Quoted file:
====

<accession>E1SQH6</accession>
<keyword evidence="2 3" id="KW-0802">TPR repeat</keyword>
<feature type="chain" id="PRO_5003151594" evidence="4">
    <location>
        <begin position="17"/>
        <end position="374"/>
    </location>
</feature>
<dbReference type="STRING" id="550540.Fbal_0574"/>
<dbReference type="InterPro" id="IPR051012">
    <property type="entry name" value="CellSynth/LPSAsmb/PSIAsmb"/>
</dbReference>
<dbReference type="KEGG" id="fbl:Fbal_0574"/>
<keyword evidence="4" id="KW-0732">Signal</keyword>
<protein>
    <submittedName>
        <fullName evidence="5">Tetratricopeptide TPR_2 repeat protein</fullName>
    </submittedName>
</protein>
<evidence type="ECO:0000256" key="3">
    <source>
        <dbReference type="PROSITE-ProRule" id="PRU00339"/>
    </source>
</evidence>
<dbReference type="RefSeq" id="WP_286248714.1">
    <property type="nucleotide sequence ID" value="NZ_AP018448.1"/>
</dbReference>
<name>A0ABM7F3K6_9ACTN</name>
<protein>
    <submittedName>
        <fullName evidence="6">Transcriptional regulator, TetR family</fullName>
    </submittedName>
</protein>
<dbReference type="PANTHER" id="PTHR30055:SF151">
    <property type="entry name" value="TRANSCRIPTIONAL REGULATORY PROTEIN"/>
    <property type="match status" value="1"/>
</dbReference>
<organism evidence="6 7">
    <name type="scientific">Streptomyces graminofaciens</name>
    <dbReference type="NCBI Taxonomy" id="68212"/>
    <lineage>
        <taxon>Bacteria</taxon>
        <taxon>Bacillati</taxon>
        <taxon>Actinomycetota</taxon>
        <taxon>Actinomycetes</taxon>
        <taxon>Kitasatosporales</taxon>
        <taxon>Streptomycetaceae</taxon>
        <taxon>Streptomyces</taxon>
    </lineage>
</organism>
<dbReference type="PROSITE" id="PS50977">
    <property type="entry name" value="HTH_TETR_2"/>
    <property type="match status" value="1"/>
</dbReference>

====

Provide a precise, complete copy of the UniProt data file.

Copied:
<accession>E1SQH6</accession>
<keyword evidence="2 3" id="KW-0802">TPR repeat</keyword>
<feature type="chain" id="PRO_5003151594" evidence="4">
    <location>
        <begin position="17"/>
        <end position="374"/>
    </location>
</feature>
<dbReference type="STRING" id="550540.Fbal_0574"/>
<dbReference type="InterPro" id="IPR051012">
    <property type="entry name" value="CellSynth/LPSAsmb/PSIAsmb"/>
</dbReference>
<dbReference type="KEGG" id="fbl:Fbal_0574"/>
<keyword evidence="4" id="KW-0732">Signal</keyword>
<protein>
    <submittedName>
        <fullName evidence="5">Tetratricopeptide TPR_2 repeat protein</fullName>
    </submittedName>
</protein>
<evidence type="ECO:0000256" key="3">
    <source>
        <dbReference type="PROSITE-ProRule" id="PRU00339"/>
    </source>
</evidence>
<dbReference type="RefSeq" id="WP_286248714.1">
    <property type="nucleotide sequence ID" value="NZ_AP018448.1"/>
</dbReference>
<name>A0ABM7F3K6_9ACTN</name>
<protein>
    <submittedName>
        <fullName evidence="6">Transcriptional regulator, TetR family</fullName>
    </submittedName>
</protein>
<dbReference type="PANTHER" id="PTHR30055:SF151">
    <property type="entry name" value="TRANSCRIPTIONAL REGULATORY PROTEIN"/>
    <property type="match status" value="1"/>
</dbReference>
<organism evidence="6 7">
    <name type="scientific">Streptomyces graminofaciens</name>
    <dbReference type="NCBI Taxonomy" id="68212"/>
    <lineage>
        <taxon>Bacteria</taxon>
        <taxon>Bacillati</taxon>
        <taxon>Actinomycetota</taxon>
        <taxon>Actinomycetes</taxon>
        <taxon>Kitasatosporales</taxon>
        <taxon>Streptomycetaceae</taxon>
        <taxon>Streptomyces</taxon>
    </lineage>
</organism>
<dbReference type="PROSITE" id="PS50977">
    <property type="entry name" value="HTH_TETR_2"/>
    <property type="match status" value="1"/>
</dbReference>